It’s not usually pretty when an engine dies. Rods can be thrown, pistons can seize, and sparks can fly. It’s less dramatic when an engine is killed, however. Which is just what happened to the 2019 Kia Sorento.
The Sorento lives on with some late-cycle refreshments, but it will go on without the 2.0-litre turbo.
For many manufacturers, adding power means slapping on a turbo, not an extra pair of cylinders, but Kia, which until 2018 offered a 2.0-litre turbo in addition to a 2.4-litre normally aspirated four and a 3.3-litre V-6, is going the other direction, dropping the turbo and soldiering on with just the four and the V-6.
“We’ve always had the V-6, and if you’re talking fuel economy and emissions, a turbo is probably not the way to go,” said Ted Lancaster, vice-president of Kia Canada. “What do you do when you have a turbo? You put your foot in it because you want to get that turbo going.”
Add to that a 60 per cent take rate on the V-6, “and there was just not a need to maintain a turbo.”
It’s not the only change, as the 2019 gets what Kia calls a late-cycle refresh. Lancaster said the new model is only a year away, but the advent of new Kia tech, including the next generation of UVO, including internet-based remote features, LED lighting and a new transmission, meant the company wanted to get them into production right away.
Looking like he was about to go hiking — with a backpack, camera, Tilley hat, shorts and untucked short-sleeve shirt, Lancaster wanted to set the tone early.
“This isn’t a vehicle to just get to and from work,” he said. “This is a vehicle for people to get off their asses and have fun.”
Such is the reality of automotive marketing: present to your customers how they want to be perceived, not necessarily as they are. For at a time when obesity is still a leading health concern, carmakers still seem to think there’s a huge populace just waiting to charge up hiking trails and kayak through cavernous fiords.
Whatever. Just like selling 4x4s to folks who do nothing more challenging than a gravel parking lot at the country store, the marketing works, and so does the Sorento.
Ryan Yu, product planning manager for Sorento in Canada, said a number of improvements include tuning the electric power steering system for a better response and better feedback. In addition, for perhaps the best feedback, the SX models have the power-steering motor mounted on the steering rack instead of the steering column.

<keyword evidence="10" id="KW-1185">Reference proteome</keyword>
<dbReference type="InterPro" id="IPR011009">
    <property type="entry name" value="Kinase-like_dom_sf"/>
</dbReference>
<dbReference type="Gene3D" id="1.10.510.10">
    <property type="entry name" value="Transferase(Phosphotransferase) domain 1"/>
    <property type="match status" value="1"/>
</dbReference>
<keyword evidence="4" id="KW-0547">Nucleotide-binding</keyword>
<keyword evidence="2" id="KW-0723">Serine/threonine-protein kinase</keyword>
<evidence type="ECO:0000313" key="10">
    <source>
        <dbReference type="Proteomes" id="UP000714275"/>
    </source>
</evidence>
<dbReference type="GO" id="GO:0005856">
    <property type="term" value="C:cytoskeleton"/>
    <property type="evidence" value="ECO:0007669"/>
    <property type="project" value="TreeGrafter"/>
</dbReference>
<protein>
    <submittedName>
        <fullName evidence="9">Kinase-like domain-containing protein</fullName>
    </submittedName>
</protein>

Such a change was evident during our drive from Toronto’s airport to Muskoka. The steering response and on-centre feel were both noticeably improved from the previous model.
The new eight-speed transmission for V-6 engines works very well, but on twisty roads it is helped immeasurably by selecting Sport mode, which holds upshifts a little later and hastens downshifts when needed. In Normal and particularly Eco — which Kia says can save 10 per cent in fuel when driven correctly — it’s a bit slow to downshift when the throttle is poked.
As well, LEDs come in a variety of places on all models of the Sorento, with LEDs also appearing in the headlights of SX and higher models. LEDs are the daytime running lights and positioning lights on all models, as well as taillights of higher models.
Kia let slip that the next model, the full redesign, will include a head-up display on higher-end models. Odd, since carmakers are often loath to discuss future products. I won’t tell them I told you if you won’t.
New also for 2019 is the ability to get three rows of seats even with the smaller engine. Not sure I’d want to load it up that much with only 185 horsepower on tap, but in a pinch. You can also get all-wheel drive with the 2.4, too.
The 3.3-litre V-6 comes standard with three rows of seats, which might be unfortunate. I think I’d prefer a third-row delete option and gain the extra hidden storage space instead.
2019 Kia Sorento
Engine: 2.4-litre normally aspirated four; 3.3-litre V-6
Power: 185 hp @ 6,000 rpm (2.4); 290 hp @ 6,400 rpm (3.3)
Torque: 178 lb-ft @ 4,000 rpm (2.4); 252 lb-ft @ 5,200 rpm
Transmission: six-speed automatic, eight-speed automatic, optional
Brakes: four-wheel discs
Suspension: MacPherson strut with stabilizer bar (front); multilink with stabilizer bar (rear)
Fuel economy (l/100 km, city/highway): 10.7/8.2 (LX FWD); 11.2/9.0 (LX AWD); 12.5/9.7 (V-6 AWD).
Price: $27,995.00 (LX 2.4 FWD); $30,295.00 (LX 2.4 AWD); $32,495.00 (EX 2.4 AWD); $34,795.00 (LX V6 Premium AWD); $38,365.00 (EX V-6 AWD); $40,865.00 (EX V-6 Premium AWD); $44,865.00 (SX V-6 AWD); $48,865.00 (SXL V-6 Limited)
- Excellent feel to the steering
- Smart exterior styling; commanding towing capability (when properly equipped)
- A bit bigger than compact competitors
- V-6 should have a third-row delete option
- Only so-so fuel economy
- Touchscreen can be a distraction